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As the Independence Referendum is about to take place, it’s a better time than ever to reflect on Scotland. Deep-fried Mars Bars, bagpipes, Irn-Bru and tartan aside, one of the best things Scotland has contributed to Britain is the Highland’s beautiful scenery and picturesque towns. From the rugged coastlines, to the towering mountains and blankets of heather on the moors, there’s something for everyone – from cyclists, ramblers, families or even those just looking for a little break from the humdrum of everyday life.
As you approach this oasis of activity in the Highlands, it’s impossible to miss the imposing power of Ben Nevis. Settled in its shadow, the town itself is alive with intrepid hikers, backpackers and mountain bikers. You can follow a footpath from the town to the top of the mountain, or if you’re more of a sit-back-and-relax holidaymaker, you can explore the West Highland Museum, the quaint town or look out over Loch Linnhe, which looks stunning rain or shine.
There are so many things that make the Isle of Skye special, but a favourite amongst tourists is the Quaraing. Roads lead you between incredible views of the range of mountains that dominate the island, and round every corner is another weathered landscape reminiscent of an oil painting. Head to the northern most point of the island – Neist Point for the chance to spot sea eagles and minke whales and dolphins.
The Isle of Mull is popular with cruise passengers and explorers alike. The colourful ‘capital’ of Tobermory is a flurry of brightly-coloured independent shops selling soaps, scented candles, souvenirs, handmade chocolates and even the island’s own whisky are filled with tourists from the morning onwards. The local distillery is one of the oldest in Scotland, and well worth a visit if you’re a fan of the local brew, but somewhere you have to visit is the Tobermory Bakery – they do sweet tarts and Danish pastries the size of your head.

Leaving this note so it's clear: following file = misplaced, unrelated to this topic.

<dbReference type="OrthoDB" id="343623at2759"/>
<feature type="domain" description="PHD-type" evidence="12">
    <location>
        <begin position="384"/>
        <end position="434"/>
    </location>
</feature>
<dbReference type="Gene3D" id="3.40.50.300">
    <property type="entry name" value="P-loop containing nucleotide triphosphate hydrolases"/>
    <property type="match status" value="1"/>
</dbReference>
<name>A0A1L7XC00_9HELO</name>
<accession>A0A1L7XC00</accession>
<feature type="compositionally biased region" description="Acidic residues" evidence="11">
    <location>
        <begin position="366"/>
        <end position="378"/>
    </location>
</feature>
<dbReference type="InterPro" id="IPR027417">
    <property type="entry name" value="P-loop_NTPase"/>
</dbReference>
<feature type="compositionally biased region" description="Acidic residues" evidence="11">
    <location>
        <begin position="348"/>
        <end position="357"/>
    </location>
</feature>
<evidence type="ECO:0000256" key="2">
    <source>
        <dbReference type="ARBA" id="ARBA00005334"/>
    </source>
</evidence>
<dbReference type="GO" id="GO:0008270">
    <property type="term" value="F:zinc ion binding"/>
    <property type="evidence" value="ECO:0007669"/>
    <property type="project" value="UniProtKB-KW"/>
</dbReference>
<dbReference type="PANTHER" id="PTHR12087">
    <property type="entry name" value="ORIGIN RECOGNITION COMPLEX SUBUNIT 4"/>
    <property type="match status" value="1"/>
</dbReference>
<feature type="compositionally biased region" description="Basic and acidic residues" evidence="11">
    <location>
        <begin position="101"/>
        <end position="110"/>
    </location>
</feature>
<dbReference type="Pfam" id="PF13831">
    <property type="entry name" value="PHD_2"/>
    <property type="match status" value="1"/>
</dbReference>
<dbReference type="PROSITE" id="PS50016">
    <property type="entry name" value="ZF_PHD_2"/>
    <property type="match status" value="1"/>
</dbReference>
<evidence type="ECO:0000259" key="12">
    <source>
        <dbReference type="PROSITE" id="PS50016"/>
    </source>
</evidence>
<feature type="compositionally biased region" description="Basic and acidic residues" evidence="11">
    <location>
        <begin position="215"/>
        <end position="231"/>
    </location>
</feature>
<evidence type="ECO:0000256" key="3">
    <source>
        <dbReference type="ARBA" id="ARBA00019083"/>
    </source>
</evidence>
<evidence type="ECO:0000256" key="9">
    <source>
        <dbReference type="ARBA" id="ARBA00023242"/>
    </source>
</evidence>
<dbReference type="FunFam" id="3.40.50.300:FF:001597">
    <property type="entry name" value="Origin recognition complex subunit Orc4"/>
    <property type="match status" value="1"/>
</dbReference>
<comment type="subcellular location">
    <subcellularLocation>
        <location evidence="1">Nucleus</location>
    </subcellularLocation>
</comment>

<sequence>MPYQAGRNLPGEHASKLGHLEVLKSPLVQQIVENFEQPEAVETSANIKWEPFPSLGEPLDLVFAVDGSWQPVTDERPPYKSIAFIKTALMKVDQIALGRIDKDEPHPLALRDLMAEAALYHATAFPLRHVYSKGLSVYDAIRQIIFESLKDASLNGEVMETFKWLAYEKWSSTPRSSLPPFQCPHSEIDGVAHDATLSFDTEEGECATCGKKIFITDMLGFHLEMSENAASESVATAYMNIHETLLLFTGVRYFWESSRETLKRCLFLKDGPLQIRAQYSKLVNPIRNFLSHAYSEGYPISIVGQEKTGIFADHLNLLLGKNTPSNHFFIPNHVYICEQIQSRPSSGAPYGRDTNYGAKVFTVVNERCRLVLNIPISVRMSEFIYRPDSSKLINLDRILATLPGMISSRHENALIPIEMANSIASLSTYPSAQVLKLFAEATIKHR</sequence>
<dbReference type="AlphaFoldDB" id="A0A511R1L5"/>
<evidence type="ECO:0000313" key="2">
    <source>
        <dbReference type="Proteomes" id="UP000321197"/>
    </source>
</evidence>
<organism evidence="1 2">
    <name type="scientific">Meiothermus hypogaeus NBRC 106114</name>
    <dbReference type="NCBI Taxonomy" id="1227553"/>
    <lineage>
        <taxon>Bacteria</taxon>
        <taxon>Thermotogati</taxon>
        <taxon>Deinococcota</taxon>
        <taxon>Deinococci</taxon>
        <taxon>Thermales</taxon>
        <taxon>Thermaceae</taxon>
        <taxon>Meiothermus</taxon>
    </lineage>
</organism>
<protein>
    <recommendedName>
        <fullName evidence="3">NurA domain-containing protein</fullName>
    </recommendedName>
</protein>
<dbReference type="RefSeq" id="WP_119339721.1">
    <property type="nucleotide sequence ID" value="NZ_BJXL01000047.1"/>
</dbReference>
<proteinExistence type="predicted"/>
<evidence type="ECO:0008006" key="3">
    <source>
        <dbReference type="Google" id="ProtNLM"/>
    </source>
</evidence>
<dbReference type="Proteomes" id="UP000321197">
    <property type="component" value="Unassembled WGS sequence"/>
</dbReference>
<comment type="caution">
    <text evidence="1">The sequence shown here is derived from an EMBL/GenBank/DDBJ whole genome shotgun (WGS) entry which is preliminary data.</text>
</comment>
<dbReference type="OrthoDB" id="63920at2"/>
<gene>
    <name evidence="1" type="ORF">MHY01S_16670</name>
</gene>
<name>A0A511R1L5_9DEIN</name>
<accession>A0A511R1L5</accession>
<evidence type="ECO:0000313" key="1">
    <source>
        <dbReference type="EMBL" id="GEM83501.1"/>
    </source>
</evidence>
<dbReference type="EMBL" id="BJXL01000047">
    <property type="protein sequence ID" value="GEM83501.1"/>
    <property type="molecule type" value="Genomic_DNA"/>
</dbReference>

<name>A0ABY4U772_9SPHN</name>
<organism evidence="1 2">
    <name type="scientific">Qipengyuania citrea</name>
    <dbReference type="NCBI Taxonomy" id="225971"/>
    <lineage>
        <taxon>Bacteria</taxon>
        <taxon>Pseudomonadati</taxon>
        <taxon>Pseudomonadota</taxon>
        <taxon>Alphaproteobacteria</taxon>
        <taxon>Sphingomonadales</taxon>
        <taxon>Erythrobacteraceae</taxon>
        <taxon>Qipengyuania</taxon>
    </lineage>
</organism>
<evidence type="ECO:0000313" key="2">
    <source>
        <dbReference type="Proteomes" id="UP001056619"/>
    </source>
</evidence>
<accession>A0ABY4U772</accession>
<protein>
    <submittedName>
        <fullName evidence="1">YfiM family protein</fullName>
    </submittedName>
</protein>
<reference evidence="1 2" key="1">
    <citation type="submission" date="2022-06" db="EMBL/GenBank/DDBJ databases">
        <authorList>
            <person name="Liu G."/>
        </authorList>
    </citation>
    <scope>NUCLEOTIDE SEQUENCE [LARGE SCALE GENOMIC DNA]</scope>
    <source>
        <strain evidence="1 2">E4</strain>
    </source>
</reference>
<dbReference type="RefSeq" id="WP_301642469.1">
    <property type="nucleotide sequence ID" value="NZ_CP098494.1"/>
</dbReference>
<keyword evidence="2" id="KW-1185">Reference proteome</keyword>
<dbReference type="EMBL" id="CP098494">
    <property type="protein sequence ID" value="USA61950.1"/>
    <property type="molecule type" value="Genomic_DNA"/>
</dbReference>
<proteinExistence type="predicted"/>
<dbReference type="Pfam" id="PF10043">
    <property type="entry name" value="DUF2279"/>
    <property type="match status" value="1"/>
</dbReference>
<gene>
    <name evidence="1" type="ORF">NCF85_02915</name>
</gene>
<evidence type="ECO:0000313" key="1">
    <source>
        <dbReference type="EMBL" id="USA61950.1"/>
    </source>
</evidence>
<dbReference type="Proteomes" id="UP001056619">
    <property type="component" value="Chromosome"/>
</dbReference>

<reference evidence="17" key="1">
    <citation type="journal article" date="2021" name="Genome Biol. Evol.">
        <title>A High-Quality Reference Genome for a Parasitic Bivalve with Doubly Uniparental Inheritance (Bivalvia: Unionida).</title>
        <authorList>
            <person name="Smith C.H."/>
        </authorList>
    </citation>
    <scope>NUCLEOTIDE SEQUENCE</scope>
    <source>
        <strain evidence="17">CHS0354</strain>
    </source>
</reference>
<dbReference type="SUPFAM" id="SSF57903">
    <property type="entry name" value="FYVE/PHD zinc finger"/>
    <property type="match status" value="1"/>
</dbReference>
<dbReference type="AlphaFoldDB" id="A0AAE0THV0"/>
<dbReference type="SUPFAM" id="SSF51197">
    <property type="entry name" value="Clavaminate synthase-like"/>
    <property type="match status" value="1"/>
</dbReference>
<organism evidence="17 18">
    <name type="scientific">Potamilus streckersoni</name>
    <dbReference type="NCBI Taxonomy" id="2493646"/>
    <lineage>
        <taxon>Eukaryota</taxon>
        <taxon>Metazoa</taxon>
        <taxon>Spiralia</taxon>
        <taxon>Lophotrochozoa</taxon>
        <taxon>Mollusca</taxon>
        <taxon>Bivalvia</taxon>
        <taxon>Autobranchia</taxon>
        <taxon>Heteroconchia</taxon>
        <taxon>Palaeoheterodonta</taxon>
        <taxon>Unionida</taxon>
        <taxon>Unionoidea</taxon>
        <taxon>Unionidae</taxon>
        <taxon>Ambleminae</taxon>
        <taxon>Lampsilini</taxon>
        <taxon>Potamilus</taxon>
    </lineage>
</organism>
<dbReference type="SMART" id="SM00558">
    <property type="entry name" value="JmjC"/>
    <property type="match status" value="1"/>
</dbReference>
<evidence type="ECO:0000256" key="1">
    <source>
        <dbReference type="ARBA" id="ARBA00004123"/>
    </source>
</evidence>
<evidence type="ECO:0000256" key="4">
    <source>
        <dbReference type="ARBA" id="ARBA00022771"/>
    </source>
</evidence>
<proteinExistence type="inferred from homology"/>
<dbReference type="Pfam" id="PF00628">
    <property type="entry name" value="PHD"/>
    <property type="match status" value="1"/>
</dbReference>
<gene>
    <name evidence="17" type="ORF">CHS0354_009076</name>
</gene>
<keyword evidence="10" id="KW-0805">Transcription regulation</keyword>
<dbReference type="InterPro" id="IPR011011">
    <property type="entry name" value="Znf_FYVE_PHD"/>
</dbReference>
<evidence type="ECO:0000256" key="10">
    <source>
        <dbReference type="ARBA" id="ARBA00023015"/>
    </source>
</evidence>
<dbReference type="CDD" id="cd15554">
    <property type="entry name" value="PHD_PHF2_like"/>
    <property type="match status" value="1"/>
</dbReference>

Head to Aros Park or Calgary Beach for peaceful walks and trails, easy for your family.
Just driving through Cairngorms allows you to experience the sheer beauty and enormity of the National Park, even if you don’t stop and explore. Aviemore is home to Loch an Eilein, a peaceful loch embedded in the forest of Rothiemurchus. You can enjoy the views from the Highland castle, retrace the steps of past Highland cattle raiders, spot red squirrels, deer and other Scottish wildlife in one of the best picnic spots in Scotland.
Less isolated than our other top Scotch spots, Inverness is capital of the Highlands. The castle looms above the city and inspires travellers with legends and mysteries of royals and ghosts. Bridges straddle the River Ness, where you can sit and enjoy a coffee in one of the many cafes and restaurants that line the riverside with classic Scottish buildings.
One of the most photographed castles throughout Britain, Eileen Donan is a dramatic foreground to the backdrop of the Highlands. One of the most iconic images of rural Scotland, the castle is located at a point where three massive sea lochs meet. Truly majestic, and well worth a visit with the family if you’re interested in the Scottish Jacobite and clan history.
If you’re planning on visiting Scotland, before or after the vote, make sure you invest in quality travel insurance. Although it may seem as though you are pretty much on home turf, you’re at the same risk of personal possession damage, theft or loss as you would be anywhere else in the world. Travel with peace of mind, with travel insurance from Holidaysafe.
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